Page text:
Newspoll: 54-46 to Coalition

The weekly campaign Newspoll at least partly corroborates the Coalition swing indicated in all those marginal seat automated polls.

After a steady drip of Newspoll chatter over the past two hours, GhostWhoVotes finally reports the headline figure: 54-46 to the Coalition. The primary votes are 34% for Labor (down one), 47% for the Coalition (up one) and 9% for the Greens (down two). Tony Abbott has now comfortably surpassed Kevin Rudd on net approval, his approval rating up three to 41% and disapproval down one to 51%, while Kevin Rudd is down three to 35% and up two to 54%. Rudd however maintains a 43-41 on the head-to-head preferred prime minister rating, down from 46-37. A question on best party to manage the economy has both parties down three points, Labor to 33% and Liberal to 45%.

UPDATE: And now the weekly Morgan multi-mode poll. This one records only slight shifts on last week, but last week was Labor’s worst result yet in this evidently Labor-leaning series since Kevin Rudd’s return, and the movements this time, slight as they may be, are in the Coalition’s favour. Labor is steady on the primary vote at 36.5%, with the Coalition up half a point to 44.5% and the Greens down one to 9.5%. Distributing preferences as per the previous election, the Coalition lead widens slightly from 51.5-48.5 to 52-48. On respondent allocated preferences, it’s out from 50-50 to 51-49 in the Coalition’s favour. State breakdowns are available at the above link.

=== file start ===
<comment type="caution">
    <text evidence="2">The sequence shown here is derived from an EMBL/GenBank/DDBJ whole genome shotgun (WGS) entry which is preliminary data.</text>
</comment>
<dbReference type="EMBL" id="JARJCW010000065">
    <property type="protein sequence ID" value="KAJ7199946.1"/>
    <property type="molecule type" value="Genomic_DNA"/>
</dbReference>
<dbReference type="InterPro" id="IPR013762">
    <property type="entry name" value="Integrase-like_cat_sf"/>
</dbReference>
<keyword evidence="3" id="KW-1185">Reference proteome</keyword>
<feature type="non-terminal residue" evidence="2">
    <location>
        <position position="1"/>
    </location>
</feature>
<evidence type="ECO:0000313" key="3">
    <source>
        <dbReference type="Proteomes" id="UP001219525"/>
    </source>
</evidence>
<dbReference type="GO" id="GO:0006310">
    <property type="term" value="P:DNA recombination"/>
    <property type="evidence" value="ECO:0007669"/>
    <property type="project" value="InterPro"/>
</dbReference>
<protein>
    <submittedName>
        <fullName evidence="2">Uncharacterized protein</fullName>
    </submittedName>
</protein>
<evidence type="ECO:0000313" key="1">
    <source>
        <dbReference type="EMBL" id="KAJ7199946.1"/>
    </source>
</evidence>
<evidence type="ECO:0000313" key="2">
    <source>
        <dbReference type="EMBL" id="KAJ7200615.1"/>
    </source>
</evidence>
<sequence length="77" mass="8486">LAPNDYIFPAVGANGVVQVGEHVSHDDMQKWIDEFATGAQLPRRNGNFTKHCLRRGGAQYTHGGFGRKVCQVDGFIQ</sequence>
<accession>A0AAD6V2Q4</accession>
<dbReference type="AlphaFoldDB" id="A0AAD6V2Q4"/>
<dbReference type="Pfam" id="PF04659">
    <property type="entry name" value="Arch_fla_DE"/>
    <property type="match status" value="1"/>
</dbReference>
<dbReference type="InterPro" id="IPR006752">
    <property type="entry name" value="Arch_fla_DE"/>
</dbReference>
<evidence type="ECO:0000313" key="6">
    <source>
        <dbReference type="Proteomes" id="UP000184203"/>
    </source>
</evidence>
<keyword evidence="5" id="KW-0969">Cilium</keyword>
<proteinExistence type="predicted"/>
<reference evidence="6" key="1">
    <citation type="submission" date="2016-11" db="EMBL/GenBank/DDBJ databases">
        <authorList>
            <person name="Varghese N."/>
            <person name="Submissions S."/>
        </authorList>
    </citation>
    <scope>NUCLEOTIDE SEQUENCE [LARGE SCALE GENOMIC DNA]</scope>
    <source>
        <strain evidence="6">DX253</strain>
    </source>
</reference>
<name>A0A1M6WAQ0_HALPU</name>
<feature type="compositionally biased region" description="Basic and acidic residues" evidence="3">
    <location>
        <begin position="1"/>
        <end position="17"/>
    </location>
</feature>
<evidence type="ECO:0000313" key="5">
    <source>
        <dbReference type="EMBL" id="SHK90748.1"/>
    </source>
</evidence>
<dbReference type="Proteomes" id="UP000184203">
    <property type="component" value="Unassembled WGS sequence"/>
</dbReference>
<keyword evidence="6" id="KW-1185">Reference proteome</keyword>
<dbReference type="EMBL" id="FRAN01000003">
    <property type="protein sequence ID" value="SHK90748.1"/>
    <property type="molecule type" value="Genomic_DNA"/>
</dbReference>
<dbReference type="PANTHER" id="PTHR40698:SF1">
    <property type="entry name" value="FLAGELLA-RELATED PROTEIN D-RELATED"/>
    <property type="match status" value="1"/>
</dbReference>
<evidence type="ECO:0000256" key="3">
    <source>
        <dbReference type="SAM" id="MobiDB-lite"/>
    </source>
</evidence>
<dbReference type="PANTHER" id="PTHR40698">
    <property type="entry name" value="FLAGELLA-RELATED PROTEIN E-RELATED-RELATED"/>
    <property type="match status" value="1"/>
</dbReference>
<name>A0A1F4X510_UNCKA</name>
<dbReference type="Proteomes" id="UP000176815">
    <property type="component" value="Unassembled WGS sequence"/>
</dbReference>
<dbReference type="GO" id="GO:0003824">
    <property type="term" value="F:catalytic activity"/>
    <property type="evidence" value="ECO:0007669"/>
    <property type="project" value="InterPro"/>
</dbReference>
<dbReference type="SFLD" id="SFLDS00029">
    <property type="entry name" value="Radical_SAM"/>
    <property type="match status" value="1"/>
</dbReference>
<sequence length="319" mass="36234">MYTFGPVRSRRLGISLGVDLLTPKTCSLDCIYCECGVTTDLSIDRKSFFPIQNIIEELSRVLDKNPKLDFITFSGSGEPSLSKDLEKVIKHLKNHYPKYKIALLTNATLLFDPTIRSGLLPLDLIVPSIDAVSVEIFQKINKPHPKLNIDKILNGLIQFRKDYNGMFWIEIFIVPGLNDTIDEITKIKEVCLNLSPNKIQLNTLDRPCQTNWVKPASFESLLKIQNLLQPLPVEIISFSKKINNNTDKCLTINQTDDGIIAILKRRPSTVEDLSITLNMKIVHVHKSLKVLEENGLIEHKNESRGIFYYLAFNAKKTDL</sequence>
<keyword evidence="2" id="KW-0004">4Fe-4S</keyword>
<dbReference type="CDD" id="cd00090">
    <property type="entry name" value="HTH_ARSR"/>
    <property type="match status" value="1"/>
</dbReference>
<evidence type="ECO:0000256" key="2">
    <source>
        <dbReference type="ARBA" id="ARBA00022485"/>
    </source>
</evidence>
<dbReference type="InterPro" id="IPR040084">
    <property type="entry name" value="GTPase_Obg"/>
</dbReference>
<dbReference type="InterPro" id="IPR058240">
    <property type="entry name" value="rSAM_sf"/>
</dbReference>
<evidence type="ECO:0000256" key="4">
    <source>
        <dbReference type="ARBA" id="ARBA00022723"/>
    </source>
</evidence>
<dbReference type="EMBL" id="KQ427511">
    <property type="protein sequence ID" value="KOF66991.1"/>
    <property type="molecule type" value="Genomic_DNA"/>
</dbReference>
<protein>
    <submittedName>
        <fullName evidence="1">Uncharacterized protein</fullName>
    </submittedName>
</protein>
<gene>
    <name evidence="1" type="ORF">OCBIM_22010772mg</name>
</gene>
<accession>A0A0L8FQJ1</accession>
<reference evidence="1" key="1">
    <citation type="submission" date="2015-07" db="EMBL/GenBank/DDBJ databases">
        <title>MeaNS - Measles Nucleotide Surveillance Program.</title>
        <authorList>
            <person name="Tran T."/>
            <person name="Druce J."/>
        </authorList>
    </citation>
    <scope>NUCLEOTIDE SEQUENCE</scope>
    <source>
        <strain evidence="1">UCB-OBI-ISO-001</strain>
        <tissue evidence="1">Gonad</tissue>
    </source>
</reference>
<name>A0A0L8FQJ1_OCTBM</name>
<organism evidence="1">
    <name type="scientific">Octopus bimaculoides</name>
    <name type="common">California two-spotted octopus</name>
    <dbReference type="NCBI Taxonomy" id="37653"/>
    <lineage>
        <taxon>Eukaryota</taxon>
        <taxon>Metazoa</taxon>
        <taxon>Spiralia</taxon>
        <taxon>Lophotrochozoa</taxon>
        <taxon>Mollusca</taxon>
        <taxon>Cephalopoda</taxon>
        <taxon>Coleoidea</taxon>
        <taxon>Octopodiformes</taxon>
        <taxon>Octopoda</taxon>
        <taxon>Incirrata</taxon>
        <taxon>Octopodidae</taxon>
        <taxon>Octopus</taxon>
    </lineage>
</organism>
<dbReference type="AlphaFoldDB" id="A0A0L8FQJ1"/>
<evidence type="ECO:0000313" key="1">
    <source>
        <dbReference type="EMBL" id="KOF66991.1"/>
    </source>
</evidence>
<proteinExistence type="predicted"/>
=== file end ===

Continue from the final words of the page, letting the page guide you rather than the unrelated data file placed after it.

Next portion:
UPDATE 2: Essential Research bucks the trend in having Labor at 50-50, up from 51-49 a week ago. Both major parties are up a point on the primary vote, Labor to 40% and the Coalition to 44%, with the Greens steady on 8% and others down two to 8%. There is also a question on most trusted media outlets for election coverage, which as usual shows public broadcasters far more trusted than commercial ones, and papers which had traditionally been broadsheets more trusted than tabloids. Four times as many respondents (28%) had “no trust at all” in the Daily Telegraph as “a lot of trust” (7%). The Australian, recently heard hectoring the ABC for being too biased to be trusted as a host of leaders’ debates, scored well below the Fairfax papers. Also featured are results on firmness of voting intention and party and leader attributes, which you can read all about here.